The term “community organizer” was deployed repeatedly against Barack Obama during the 2008 presidential campaign as a way to paint him as an inexperienced politician unfit for the presidency. The implication was that the job of a community organizer wasn’t a serious one, and that it certainly wasn’t on the list of credentials needed for a presidential résumé. In reality, community organizers have played key roles in the political lives of American cities for decades, perhaps never more so than during the 1970s in Chicago, where African Americans laid the groundwork for further empowerment as they organized against segregation, discrimination, and lack of equal access to schools, housing, and jobs. In Crucibles of Black Empowerment, Jeffrey Helgeson recounts the rise of African American political power and activism from the 1930s onward, revealing how it was achieved through community building. His book tells stories of the housewives who organized their neighbors, building tradesmen who used connections with federal officials to create opportunities in a deeply discriminatory employment sector, and the social workers, personnel managers, and journalists who carved out positions in the white-collar workforce. Looking closely at black liberal politics at the neighborhood level in Chicago, Helgeson explains how black Chicagoans built the networks that eventually would overthrow the city’s seemingly invincible political machine.
Posted in History

Thank You, St. Jude

Women's Devotion to the Patron Saint of Hopeless Causes

Author: Robert A. Orsi

Publisher: Yale University Press

ISBN: 9780300076592

Category: Religion

Page: 336

View: 4249

St Jude, patron saint of hopeless causes, is the most popular saint of the American Catholic laity, particularly among women. This study describes how the cult originated in 1929, traces the rise in Jude's popularity, and investigates the reasons for so many women turning to St Jude for help.
Posted in Religion

What Parish Are You From?

A Chicago Irish Community and Race Relations

Author: Eileen M. McMahon

Publisher: University Press of Kentucky

ISBN: 9780813170541

Category: Social Science

Page: 226

View: 8504

For Irish Americans, as for Chicago's other ethnic groups, the local parish once formed the nucleus of daily life. Focusing on the parish of St. Sabina's in southwest Chicago, Eileen McMahon takes a penetrating look at the response of Catholic ethnics to life in twentieth century America.
Posted in Social Science

Routledge Companion to Sports History

Author: S. W. Pope,John Nauright

Publisher: Routledge

ISBN: 1135978123

Category: Sports & Recreation

Page: 672

View: 3042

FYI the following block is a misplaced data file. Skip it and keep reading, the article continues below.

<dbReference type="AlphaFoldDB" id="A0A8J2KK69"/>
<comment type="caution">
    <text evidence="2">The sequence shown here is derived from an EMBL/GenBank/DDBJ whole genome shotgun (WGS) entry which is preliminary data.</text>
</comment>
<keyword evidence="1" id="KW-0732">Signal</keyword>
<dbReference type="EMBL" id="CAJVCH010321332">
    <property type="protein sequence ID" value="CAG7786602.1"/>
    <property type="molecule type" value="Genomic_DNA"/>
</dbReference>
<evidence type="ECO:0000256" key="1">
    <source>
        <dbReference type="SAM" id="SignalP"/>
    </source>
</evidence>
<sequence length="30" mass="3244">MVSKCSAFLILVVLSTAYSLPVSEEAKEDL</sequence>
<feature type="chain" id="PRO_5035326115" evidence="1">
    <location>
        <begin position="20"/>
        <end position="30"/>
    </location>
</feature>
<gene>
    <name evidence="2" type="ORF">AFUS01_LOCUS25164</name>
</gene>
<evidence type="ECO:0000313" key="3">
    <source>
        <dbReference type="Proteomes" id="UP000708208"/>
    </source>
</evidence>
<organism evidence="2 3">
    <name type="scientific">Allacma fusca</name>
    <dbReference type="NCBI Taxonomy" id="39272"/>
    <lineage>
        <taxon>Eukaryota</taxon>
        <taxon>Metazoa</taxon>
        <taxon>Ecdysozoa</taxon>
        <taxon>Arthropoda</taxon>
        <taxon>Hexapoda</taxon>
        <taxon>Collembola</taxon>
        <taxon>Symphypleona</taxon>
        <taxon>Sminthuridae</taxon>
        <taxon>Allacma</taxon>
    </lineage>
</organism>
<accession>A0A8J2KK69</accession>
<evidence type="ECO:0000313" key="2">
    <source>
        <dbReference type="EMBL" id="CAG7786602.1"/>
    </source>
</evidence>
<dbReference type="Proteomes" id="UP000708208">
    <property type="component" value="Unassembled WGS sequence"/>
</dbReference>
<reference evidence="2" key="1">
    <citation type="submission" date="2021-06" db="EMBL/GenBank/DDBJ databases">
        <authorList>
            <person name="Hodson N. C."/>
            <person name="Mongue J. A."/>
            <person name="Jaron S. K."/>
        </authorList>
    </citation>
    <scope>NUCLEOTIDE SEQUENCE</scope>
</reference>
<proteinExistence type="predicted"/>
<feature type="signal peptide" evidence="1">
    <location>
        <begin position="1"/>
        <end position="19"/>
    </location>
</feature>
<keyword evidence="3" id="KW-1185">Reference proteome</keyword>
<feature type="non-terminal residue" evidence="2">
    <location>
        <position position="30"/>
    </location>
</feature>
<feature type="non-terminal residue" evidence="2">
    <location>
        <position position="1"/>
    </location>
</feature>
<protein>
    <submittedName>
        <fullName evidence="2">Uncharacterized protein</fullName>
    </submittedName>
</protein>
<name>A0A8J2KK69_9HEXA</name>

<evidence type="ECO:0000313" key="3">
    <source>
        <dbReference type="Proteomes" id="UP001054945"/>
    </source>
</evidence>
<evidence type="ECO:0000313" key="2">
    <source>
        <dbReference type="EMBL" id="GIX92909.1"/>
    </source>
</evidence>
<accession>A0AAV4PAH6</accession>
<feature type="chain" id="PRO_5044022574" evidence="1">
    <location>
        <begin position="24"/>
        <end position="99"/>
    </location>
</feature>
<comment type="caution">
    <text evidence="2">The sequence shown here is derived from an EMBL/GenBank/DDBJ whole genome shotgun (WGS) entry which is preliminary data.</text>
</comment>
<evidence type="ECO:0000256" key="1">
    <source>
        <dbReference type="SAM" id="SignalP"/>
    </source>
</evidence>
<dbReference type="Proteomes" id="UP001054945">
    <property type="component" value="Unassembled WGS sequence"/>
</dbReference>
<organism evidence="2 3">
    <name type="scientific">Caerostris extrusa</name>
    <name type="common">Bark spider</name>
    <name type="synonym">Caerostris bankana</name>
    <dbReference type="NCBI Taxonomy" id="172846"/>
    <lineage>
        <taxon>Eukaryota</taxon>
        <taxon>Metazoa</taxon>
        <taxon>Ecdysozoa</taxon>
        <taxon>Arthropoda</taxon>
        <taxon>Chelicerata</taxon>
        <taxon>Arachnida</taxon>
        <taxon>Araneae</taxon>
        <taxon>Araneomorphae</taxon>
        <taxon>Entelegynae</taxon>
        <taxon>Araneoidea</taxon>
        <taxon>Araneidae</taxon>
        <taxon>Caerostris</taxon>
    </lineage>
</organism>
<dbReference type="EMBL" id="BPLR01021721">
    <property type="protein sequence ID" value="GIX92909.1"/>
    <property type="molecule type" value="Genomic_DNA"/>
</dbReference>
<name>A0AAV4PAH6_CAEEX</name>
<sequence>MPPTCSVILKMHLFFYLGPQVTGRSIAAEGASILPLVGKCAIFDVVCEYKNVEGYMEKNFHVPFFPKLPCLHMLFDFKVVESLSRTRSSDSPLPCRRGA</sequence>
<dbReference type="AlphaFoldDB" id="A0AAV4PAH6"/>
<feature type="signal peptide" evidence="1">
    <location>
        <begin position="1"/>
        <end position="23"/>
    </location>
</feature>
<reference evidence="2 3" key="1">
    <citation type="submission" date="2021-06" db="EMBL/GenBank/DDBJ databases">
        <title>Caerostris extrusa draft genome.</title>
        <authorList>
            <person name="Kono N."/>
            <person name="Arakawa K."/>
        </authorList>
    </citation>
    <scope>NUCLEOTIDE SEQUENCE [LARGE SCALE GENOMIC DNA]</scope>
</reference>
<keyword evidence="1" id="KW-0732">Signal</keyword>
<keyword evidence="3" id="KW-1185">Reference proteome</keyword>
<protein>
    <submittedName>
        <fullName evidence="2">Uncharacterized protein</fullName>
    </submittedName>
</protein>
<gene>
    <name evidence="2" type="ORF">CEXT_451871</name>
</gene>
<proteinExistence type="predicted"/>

The field of sports history is no longer a fledgling area of study. There is a great vitality in the field and it has matured dramatically over the past decade. Reflecting changes to traditional approaches, sport historians need now to engage with contemporary debates about history, to be encouraged to position themselves and their methodologies in relation to current epistemological issues, and to promote the importance of reflecting on the literary or poetic dimensions of producing history. These contemporary developments, along with a wealth of international research from a range of theoretical perspectives, provide the backdrop to the new Routledge Companion to Sports History. This book provides a comprehensive guide to the international field of sports history as it has developed as an academic area of study. Readers are guided through the development of the field across a range of thematic and geographical contexts and are introduced to the latest cutting edge approaches within the field. Including contributions from many of the world’s leading sports historians, the Routledge Companion to Sports History is the most important single volume for researchers and students in, and entering, the sports history field. It is an essential guide to contemporary research themes, to new ways of doing sports history, and to the theoretical and methodological foundations of this most fascinating of subjects.
Posted in Sports & Recreation

The Death of Christian Britain

Author: Callum G. Brown

Publisher: Routledge

ISBN: 1135115532

Category: History

Page: 272

View: 8625

The Death of Christian Britain uses the latest techniques to offer new formulations of religion and secularisation and explores what it has meant to be 'religious' and 'irreligious' during the last 200 years. By listening to people's voices rather than purely counting heads, it offers a fresh history of de-christianisation, and predicts that the British experience since the 1960s is emblematic of the destiny of the whole of western Christianity. Challenging the generally held view that secularization has been a long and gradual process beginning with the industrial revolution, it proposes that it has been a catastrophic short term phenomenon starting with the 1960's. Is Christianity in Britain nearing extinction? Is the decline in Britain emblematic of the fate of western Christianity? Topical and controversial, The Death of Christian Britain is a bold and original work that will bring some uncomfortable truths to light.
Posted in History

Habits of Compassion

Irish Catholic Nuns and the Origins of New York's Welfare System, 1830-1920

Author: Maureen Fitzgerald

Publisher: University of Illinois Press

ISBN: 0252072820

Category: Political Science

Page: 298

View: 5323